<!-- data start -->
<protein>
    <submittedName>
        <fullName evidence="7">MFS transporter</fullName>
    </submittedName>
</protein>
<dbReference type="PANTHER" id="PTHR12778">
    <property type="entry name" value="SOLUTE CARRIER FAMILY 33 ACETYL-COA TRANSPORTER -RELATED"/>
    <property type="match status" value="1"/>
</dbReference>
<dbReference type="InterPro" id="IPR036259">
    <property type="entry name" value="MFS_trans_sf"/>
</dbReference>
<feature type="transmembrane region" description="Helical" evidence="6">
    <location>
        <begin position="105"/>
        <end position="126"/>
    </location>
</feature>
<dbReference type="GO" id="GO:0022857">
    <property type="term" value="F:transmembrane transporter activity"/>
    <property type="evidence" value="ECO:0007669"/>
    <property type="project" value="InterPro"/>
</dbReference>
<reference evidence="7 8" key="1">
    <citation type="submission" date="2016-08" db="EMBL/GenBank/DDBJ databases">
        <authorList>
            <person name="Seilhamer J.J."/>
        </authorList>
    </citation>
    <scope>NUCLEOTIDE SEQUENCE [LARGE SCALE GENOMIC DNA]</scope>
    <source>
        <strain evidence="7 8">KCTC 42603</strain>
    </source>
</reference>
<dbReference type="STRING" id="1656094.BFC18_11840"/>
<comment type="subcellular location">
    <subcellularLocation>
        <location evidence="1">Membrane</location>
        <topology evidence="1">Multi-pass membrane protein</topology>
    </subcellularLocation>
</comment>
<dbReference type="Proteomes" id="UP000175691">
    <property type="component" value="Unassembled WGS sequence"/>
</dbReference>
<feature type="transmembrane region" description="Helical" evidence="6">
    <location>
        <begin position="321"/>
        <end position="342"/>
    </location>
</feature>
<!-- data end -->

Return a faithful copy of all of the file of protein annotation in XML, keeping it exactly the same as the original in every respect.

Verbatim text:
<protein>
    <submittedName>
        <fullName evidence="7">MFS transporter</fullName>
    </submittedName>
</protein>
<dbReference type="PANTHER" id="PTHR12778">
    <property type="entry name" value="SOLUTE CARRIER FAMILY 33 ACETYL-COA TRANSPORTER -RELATED"/>
    <property type="match status" value="1"/>
</dbReference>
<dbReference type="InterPro" id="IPR036259">
    <property type="entry name" value="MFS_trans_sf"/>
</dbReference>
<feature type="transmembrane region" description="Helical" evidence="6">
    <location>
        <begin position="105"/>
        <end position="126"/>
    </location>
</feature>
<dbReference type="GO" id="GO:0022857">
    <property type="term" value="F:transmembrane transporter activity"/>
    <property type="evidence" value="ECO:0007669"/>
    <property type="project" value="InterPro"/>
</dbReference>
<reference evidence="7 8" key="1">
    <citation type="submission" date="2016-08" db="EMBL/GenBank/DDBJ databases">
        <authorList>
            <person name="Seilhamer J.J."/>
        </authorList>
    </citation>
    <scope>NUCLEOTIDE SEQUENCE [LARGE SCALE GENOMIC DNA]</scope>
    <source>
        <strain evidence="7 8">KCTC 42603</strain>
    </source>
</reference>
<dbReference type="STRING" id="1656094.BFC18_11840"/>
<comment type="subcellular location">
    <subcellularLocation>
        <location evidence="1">Membrane</location>
        <topology evidence="1">Multi-pass membrane protein</topology>
    </subcellularLocation>
</comment>
<dbReference type="Proteomes" id="UP000175691">
    <property type="component" value="Unassembled WGS sequence"/>
</dbReference>
<feature type="transmembrane region" description="Helical" evidence="6">
    <location>
        <begin position="321"/>
        <end position="342"/>
    </location>
</feature>